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Recursion in a Stack Based Language

7 replies on 1 page. Most recent reply: Jul 10, 2006 5:01 PM by Emil Cristian Alexandrescu

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 Christopher Diggins Posts: 1215 Nickname: cdiggins Registered: Feb, 2004
Recursion in a Stack Based Language (View in Weblogs)
Posted: Jul 8, 2006 1:06 PM
Summary
It appears that you can automatically identify and rewrite any recursive call in a stack based language like Cat, as a loop using a goto statement.

In Cat I wanted to inline every single function call. Essentially I wanted to replace functions with macros. Ideally the whole language would be based on a series of rules for rewriting the syntax (more on this in a future installment).

The single challenge I faced with this approach was how to deal with recursion. Macros do not allow recursion. I believe I found the answer: goto.

Consider the following psuedo-code in Cat (the code is "psuedo-code" because it uses an old version of Cat syntax, the new form is extremely cryptic and will possibly be revereted to this form again):

```  define a = b [a] [c] if;
```
This gets rewritten as:
```  define a = #a label b [#a goto] [b] if;
```
This seems to work in all cases, unlike the similar tail-recursion optimization common in functional languages. This whole "label" and "goto" syntax syntax would also be hidden from the programmer.

Am I missing anything here, or is this sufficient?

 Sean Conner Posts: 19 Nickname: spc476 Registered: Aug, 2005
Re: Recursion in a Stack Based Language Posted: Jul 9, 2006 1:59 AM
Pardon me if I use a Forth-type langauge instead of Cat---I'm sure you can translate it. The point being, turn the following recursive function into an interative one:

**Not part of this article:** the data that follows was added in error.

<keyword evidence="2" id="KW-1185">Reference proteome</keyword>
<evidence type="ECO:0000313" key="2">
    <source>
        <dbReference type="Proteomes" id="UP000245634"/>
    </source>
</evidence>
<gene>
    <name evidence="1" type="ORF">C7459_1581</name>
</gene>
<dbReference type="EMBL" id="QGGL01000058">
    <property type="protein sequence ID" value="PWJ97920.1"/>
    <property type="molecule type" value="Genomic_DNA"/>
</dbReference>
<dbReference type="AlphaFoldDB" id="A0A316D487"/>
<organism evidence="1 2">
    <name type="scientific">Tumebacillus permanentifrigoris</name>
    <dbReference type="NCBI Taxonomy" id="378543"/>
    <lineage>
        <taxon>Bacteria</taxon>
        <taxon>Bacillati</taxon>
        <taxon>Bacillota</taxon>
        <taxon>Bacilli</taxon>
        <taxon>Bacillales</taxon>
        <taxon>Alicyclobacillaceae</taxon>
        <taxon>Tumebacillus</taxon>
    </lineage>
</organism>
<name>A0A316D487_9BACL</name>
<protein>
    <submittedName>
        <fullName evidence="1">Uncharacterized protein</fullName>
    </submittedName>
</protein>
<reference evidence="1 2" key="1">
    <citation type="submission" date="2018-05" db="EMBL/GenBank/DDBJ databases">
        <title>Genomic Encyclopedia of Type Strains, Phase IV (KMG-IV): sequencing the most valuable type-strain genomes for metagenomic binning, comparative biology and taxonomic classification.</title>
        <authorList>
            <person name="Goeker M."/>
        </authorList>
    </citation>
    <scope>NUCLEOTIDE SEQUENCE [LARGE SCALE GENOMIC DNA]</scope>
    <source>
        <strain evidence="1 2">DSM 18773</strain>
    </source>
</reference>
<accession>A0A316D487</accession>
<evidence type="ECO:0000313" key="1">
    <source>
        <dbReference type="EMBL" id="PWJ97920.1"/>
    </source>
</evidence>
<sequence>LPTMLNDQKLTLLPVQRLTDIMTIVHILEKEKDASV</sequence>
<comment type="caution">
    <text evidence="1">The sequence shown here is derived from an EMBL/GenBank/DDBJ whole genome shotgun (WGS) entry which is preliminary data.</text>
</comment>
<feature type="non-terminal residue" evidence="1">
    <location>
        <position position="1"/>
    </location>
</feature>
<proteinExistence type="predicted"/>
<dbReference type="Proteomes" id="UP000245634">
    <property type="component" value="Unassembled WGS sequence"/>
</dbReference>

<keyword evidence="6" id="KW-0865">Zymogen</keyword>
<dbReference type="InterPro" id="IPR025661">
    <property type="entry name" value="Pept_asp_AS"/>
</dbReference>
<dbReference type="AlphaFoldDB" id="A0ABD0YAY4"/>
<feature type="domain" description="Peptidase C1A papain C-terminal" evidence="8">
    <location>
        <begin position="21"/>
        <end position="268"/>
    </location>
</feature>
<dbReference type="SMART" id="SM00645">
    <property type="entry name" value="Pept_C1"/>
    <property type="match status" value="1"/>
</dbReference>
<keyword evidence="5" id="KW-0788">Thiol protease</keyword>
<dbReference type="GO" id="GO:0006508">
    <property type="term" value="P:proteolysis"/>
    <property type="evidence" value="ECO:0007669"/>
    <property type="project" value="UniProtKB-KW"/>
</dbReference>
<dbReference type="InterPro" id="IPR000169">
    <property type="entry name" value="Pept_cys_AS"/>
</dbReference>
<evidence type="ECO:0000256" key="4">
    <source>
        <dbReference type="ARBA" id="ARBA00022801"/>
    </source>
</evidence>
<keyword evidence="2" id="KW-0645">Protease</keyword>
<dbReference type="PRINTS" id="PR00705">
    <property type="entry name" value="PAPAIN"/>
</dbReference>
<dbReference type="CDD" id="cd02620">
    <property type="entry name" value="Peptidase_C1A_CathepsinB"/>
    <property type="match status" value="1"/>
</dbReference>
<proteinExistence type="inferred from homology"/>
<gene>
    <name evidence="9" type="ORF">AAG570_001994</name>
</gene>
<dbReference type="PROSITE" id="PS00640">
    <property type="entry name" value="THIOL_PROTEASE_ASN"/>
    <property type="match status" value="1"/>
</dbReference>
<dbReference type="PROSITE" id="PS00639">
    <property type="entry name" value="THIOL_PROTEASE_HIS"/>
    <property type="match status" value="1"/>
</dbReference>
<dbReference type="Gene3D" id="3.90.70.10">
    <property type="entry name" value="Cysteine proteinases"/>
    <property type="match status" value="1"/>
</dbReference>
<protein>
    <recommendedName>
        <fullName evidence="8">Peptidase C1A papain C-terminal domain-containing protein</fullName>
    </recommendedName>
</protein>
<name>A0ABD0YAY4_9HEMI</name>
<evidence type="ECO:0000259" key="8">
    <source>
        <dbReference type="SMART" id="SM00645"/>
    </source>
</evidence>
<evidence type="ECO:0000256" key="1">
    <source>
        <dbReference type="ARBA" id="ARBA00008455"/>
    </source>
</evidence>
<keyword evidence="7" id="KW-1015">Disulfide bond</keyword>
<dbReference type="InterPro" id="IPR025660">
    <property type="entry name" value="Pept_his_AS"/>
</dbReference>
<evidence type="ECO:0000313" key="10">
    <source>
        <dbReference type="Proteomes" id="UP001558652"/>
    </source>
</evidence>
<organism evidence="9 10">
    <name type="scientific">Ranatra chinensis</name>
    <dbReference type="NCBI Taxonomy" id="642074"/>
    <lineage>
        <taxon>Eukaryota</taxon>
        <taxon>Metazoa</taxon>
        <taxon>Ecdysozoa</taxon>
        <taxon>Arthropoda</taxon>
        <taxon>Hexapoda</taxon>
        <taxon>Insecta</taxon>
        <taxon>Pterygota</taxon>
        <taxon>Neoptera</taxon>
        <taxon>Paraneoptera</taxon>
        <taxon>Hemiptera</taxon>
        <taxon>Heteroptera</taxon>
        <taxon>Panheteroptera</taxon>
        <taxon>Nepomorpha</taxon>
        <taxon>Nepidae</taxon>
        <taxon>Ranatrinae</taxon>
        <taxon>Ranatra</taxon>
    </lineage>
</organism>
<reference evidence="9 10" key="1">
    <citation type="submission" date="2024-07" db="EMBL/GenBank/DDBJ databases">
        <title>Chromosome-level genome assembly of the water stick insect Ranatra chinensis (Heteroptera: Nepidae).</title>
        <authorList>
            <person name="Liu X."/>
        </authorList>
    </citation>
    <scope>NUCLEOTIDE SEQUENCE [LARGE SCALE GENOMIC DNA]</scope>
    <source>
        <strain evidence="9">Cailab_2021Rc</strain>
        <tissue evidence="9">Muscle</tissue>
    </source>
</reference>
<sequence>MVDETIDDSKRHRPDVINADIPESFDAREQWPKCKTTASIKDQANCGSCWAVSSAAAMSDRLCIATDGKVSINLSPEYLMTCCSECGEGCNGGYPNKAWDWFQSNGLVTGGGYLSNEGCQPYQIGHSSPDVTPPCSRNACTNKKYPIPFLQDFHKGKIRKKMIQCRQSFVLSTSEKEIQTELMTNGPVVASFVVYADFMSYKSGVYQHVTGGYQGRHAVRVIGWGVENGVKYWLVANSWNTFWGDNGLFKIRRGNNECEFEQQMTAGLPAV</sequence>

`: fib ( n -- n )  dup 0 = if return then  dup 1 = if return then  dup 1- fib swap 2- fib + return;`

You might it to be a tad difficult to inline the recursive calls.

 Christopher Diggins Posts: 1215 Nickname: cdiggins Registered: Feb, 2004
Re: Recursion in a Stack Based Language Posted: Jul 9, 2006 10:48 AM
> Pardon me if I use a Forth-type langauge instead of
> Cat---I'm sure you can translate it. The point being,
> turn the following recursive function into an interative
> one:
>
>
`> : fib ( n -- n )>   dup 0 = if return then>   dup 1 = if return then>   dup 1- fib swap 2- fib + return> ;> `

>
> You might it to be a tad difficult to inline the recursive
> calls.

My gosh, you are completely correct. Thank you for pointing that out!

 Tim LS Posts: 37 Nickname: parchandri Registered: Jul, 2005
Re: Recursion in a Stack Based Language Posted: Jul 9, 2006 7:19 PM
So you can write recursive function definitions in Cat, but you will be trying to automatically optimize them by inlining them?

Does the difficulty with the fibonacci example come from there being 2 possible return addresses?

 Jules Jacobs Posts: 119 Nickname: jules2 Registered: Mar, 2006
Re: Recursion in a Stack Based Language Posted: Jul 10, 2006 7:51 AM
The fibonacci example isn't tail recusive, so you can't optimize tail calls as jumps.

 Emil Cristian Alexandrescu Posts: 13 Nickname: mkcoos Registered: Jul, 2006
Re: Recursion in a Stack Based Language Posted: Jul 10, 2006 3:11 PM
Mathematically proven things:
(1) Any recurssion (even multiple recurssion, like the one in Ackerman function) can be rewritten as an iteration. (at lest by hand).
(2) It's CONTINUATIONS in functional languages that make this converssion transparently.

Continuations can be thought as OOP-ish objects organised as a spaghetti-stack of "possible futures".

 Jules Jacobs Posts: 119 Nickname: jules2 Registered: Mar, 2006
Re: Recursion in a Stack Based Language Posted: Jul 10, 2006 4:52 PM
Yes, but you'll need a stack or a simulation of one.

 Emil Cristian Alexandrescu Posts: 13 Nickname: mkcoos Registered: Jul, 2006
Re: Recursion in a Stack Based Language Posted: Jul 10, 2006 5:01 PM
Precisely!
However, in the case of Cat, which has a stack-based "core", this is hardly a problem.

And, if continuations are fully supported, a spaghetti-stack structure is needed.
Here, again, Cat has no problems yet - since it is still under construction.

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